Our Opinion: Don't let adults ruin sports for young athletes

If youth sports is designed to produce well rounded young people who understand the meaning of fair play and good sportsmanship, then the behavior of some parents at local youth events is counterproductive to that goal. In Berkshire County, fear of aggressive parental behavior has compelled the Berkshire County Football Officials Association to demand a police presence at all games for their own protection (Eagle, Oct. 31).

Parents have always participated vicariously in sporting events through their children, and such enthusiasm and involvement is part of the excitement surrounding youth sports, as long as it is contained within acceptable limits. Jeff Meehan, a spokesman for the BCFOA, told The Eagle that things began getting out of hand about five years ago, necessitating a zero-tolerance policy that had a temporary chilling effect on the problem. Now, however, it is back with a vengeance.

Most parents understand that youth football is just a game, and that the experience of losing can be as valuable as winning in terms of building a young person's character; they accept questionable calls by referees or ones they believe to be in error as part of the randomness of life as reflected in the microcosm of the gridiron. The competitive environment, however, can trigger those who may possess anger management problems or who are overly willing to substitute their children's successes and failures as their own. Sadly, the targets of their ire become those individuals, the referees, who perform a needed function for love of the game and respect for the principle of youth sports.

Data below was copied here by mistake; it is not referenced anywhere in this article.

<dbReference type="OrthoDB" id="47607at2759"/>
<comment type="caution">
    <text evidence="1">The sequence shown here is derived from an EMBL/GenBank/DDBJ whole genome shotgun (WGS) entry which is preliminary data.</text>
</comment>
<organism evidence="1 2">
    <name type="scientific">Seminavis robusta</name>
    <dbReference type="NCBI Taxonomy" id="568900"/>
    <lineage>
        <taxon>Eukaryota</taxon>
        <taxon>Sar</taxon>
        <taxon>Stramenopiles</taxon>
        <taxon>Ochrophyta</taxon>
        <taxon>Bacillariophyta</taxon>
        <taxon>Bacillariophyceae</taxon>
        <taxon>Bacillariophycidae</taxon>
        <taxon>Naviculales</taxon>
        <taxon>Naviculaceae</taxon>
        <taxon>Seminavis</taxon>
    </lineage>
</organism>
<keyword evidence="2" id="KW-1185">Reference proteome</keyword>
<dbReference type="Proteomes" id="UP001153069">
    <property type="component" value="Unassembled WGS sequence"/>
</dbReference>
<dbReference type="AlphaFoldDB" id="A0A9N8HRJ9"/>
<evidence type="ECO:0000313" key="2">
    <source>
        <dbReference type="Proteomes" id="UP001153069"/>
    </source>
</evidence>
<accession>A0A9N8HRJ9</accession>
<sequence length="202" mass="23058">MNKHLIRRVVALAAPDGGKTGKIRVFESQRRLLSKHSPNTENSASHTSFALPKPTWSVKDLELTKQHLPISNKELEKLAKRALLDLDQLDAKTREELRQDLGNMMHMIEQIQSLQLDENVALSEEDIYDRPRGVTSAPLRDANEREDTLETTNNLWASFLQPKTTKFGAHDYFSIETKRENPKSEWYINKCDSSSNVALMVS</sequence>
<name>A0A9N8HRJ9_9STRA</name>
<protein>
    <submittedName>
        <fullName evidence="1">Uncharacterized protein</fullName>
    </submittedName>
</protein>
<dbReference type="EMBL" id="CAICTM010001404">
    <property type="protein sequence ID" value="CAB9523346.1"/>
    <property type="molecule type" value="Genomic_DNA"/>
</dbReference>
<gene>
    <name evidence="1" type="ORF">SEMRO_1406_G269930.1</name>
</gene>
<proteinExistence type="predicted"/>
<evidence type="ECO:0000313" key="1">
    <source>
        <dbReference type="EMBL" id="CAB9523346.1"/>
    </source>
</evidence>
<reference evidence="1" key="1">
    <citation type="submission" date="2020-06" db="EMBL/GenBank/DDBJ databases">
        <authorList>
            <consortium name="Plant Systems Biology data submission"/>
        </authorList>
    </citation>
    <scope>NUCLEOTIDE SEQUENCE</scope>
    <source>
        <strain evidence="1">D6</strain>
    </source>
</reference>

As with any group situation, a few bad apples can spoil the experience for everyone involved, not to mention create a dangerous situation that can easily escalate to violence. This should be allowed no haven in a youth sports environment. Moreover, assault is a crime, regardless of whether or not it was premeditated or committed in the heat of passion.

The BCFOA has met to address the problem with leaders of the Berkshire County Youth Football League, which understandably has no desire to turn its matches into an armed camp and hopes the officials will reconsider. While most Americans are aware that society has coarsened over the last several decades — in particular over the last two years when the angry have also developed a strong sense of entitlement — and more and more people tend to resort to violent action to resolve disputes, the only way to reverse this trend is by making civility a model for young people.

Sadly, if the officials feel they need armed protection to help them perform their jobs, then so be it. A few arrests by law enforcement officials and further action by the district attorney's office should serve as an effective deterrent to future mayhem, as well as teach children that violent displays at sporting events will not be tolerated.


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